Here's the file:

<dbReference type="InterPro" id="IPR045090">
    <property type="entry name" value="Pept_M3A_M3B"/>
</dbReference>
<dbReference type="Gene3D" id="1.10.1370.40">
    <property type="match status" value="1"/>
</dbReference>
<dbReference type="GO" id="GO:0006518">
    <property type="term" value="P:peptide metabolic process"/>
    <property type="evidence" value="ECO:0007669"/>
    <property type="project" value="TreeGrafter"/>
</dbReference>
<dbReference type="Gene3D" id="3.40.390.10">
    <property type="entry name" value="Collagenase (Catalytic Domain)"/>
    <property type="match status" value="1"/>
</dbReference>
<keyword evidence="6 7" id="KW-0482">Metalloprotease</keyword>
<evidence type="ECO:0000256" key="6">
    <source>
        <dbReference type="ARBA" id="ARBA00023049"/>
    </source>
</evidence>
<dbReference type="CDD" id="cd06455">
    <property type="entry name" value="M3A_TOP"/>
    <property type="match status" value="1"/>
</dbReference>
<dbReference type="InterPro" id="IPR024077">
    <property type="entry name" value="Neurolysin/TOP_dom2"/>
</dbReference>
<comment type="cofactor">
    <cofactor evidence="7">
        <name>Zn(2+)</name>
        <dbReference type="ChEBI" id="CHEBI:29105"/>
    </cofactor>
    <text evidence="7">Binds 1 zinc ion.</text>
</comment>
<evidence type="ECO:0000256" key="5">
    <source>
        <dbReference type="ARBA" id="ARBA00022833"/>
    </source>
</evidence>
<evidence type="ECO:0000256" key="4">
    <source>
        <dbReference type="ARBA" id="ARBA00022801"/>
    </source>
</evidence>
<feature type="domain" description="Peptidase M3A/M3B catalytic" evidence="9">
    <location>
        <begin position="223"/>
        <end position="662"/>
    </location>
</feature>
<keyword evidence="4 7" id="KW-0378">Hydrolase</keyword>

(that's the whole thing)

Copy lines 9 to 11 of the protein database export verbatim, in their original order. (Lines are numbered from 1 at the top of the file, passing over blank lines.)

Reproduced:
    <property type="evidence" value="ECO:0007669"/>
    <property type="project" value="TreeGrafter"/>
</dbReference>